December 18, 2012
I joined with a few of my sweet, wonderful, kind, funny, and at times disturbingly odd friends on a little cookie collaborative for today called “Home for the Holidays.” Each of us used the same ginormous house cutter to create our own design and when I say ginormous I mean this is a cookie that would keep an entire daycare wired on sugar and bouncing off the walls for a week.
Going clockwise beginning at the top left hand corner match the designer to their sweet digs:
Jill Wettstein (Jill FCS)
Laura Trombley (Laura’s Cookies)
Nadia (My Little Bakery)
Anne Yorks (Flour Box Bakery)
Andrea Giacomi (Cupookie)
Anita Cadonau-Huseby (Sweet Hope Cookies)
Lorraine Russo-Harty (Lorraine’s Cookies)
Georganne Bell (Lilaloa)
And a huge thanks to Angela at Oh Sugar Events for organizing the fun for us. Angela, you are the bombdiggity.
Christmas Eve at my grandma and grandpa’s house. Just Grandma and Grandpa, my parents and siblings, my aunts and uncles, my cousins and second cousins, my nieces and nephews, a few lifelong friends of the family, one or two pastors along with their wives and kids, and any missionaries who happened to have returned to the States over the holidays with no where else to spend Christmas Eve. My grandma had an open door policy when it came to Christmas Eve and no matter whether she had extended an invitation days before or that morning between shaping the 40 pounds of Swedish meatballs and pressing pads of butter into holiday molds no one came to the circle around our tree without finding a present under the tree with their name on the gift tag. These brightly wrapped and bowed packages for our last minute guests which seemed to magically appear at the last minute direct from the North Pole were actually from Grandma’s fully-stocked private stash of prewrapped just in case presents. No doubt dozens of missionaries over the years returned to distant lands with a new crystal glass nut bowl or sterling silver candy dish stored in among their baggage. I can only imagine how useful they were when preaching in a grass hut church with mud floors at the edge of the rain forest.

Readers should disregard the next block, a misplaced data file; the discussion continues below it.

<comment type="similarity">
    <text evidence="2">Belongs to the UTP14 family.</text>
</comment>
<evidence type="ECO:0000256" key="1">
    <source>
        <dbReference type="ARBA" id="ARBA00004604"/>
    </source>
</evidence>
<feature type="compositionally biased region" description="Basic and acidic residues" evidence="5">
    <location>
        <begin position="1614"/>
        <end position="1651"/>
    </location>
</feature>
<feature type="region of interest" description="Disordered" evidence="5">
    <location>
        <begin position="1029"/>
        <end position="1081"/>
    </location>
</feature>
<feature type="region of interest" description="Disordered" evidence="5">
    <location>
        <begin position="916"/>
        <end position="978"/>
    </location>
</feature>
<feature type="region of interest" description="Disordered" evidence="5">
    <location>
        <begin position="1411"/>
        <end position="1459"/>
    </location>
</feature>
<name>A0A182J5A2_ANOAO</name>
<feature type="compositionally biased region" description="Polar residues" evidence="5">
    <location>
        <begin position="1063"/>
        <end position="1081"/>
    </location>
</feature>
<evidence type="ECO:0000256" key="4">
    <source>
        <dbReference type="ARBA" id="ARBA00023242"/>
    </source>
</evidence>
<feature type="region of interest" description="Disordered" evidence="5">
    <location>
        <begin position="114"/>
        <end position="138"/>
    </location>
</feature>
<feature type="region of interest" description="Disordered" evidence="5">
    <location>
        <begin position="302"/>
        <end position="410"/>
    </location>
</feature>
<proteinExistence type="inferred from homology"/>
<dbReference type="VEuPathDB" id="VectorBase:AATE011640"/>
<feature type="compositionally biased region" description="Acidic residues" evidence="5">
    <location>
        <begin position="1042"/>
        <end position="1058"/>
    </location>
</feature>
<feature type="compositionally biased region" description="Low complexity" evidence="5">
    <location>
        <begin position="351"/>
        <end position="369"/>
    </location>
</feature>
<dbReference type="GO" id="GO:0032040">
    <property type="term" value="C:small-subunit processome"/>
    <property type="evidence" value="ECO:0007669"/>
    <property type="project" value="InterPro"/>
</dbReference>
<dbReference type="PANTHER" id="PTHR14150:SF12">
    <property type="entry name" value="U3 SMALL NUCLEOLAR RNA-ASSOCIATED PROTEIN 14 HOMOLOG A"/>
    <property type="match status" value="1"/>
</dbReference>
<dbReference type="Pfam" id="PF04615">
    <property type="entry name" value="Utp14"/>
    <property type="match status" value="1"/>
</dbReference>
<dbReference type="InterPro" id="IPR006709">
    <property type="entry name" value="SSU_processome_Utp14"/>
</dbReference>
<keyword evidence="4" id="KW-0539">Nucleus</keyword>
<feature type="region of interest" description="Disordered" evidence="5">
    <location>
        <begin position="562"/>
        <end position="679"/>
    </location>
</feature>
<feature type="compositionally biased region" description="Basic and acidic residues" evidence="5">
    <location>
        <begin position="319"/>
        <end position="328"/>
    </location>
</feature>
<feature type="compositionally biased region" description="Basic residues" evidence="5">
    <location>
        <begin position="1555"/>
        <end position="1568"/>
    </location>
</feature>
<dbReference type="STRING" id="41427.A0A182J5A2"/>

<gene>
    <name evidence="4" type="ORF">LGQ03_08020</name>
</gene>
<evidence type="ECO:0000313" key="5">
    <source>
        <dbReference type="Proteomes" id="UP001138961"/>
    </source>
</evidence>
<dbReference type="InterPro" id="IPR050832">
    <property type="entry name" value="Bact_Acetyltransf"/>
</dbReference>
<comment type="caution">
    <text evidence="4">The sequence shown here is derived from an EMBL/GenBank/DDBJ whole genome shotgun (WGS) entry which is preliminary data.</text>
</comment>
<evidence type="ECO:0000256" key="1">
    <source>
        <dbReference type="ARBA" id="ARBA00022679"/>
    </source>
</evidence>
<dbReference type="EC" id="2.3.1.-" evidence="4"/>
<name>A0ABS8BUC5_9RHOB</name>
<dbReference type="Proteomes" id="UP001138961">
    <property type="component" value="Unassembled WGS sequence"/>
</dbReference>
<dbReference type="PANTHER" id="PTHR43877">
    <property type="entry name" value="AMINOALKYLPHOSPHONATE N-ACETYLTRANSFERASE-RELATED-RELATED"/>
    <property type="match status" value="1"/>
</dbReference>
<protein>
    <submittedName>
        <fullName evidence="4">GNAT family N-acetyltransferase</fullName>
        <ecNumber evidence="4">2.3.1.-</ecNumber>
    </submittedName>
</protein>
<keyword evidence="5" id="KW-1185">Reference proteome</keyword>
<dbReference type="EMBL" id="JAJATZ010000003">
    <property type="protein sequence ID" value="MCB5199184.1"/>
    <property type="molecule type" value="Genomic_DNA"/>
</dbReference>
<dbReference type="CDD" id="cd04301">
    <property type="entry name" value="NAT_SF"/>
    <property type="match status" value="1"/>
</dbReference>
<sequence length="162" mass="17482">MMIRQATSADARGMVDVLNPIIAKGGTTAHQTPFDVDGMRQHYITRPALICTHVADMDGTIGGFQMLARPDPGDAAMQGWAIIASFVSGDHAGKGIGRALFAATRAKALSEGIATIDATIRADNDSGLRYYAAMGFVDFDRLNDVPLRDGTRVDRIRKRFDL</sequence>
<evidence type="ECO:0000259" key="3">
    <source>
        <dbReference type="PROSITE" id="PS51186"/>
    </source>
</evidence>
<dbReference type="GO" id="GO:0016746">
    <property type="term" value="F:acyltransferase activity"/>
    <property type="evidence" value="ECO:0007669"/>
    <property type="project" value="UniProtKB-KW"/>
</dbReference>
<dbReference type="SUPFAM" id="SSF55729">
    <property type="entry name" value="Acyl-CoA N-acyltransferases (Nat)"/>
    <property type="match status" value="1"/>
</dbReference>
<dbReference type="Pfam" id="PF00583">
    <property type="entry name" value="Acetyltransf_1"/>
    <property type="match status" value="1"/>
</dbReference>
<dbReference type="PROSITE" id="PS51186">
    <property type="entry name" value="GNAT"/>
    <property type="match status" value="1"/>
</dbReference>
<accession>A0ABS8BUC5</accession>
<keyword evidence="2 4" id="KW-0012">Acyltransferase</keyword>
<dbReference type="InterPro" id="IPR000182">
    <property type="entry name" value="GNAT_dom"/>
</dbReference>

Christmas Eve at Grandma and Grandpa’s was the same every year with one tradition leading into the next tradition, and it all began at the front door where there was barely time to slip off your winter coat before being handed a Santa mug filled with steaming hot wassail; crisp apple cider spiced with cinnamon and cloves and just enough orange juice to give it a citrusy tang.
The smell of the simmering hot wassail filled the house and even before I held the porcelain Santa head in my hands I could taste it through my nose. The problem was that wassail wasn’t wassail to my grandma unless it was three degrees short of boiling temperature and so for the next 15 minutes I’d cradle the cup in my hands waiting for it to cool down. Growing impatient I’d move my mouth in for a cautious sip but at the last second, right before the tongue scorching liquid touched my lips I’d recoil. Wait for a few minutes, move in for a sip, and pull back at the last second. Repeat. Repeat. Finally after a few more minutes of my private wassail waltz, I’d take in that first sip of liquid hot apple pie and it was always just as good as it had been the year before. For me, hot wassail will always be the smell and taste of Christmas past, that time when all the people in the world who most mattered to me were very much alive and gathered in the same room, laughing and talking with one another, singing Christmas carols, listening to the bubbling sound of the bubble lights on the tree, and sipping hot wassail.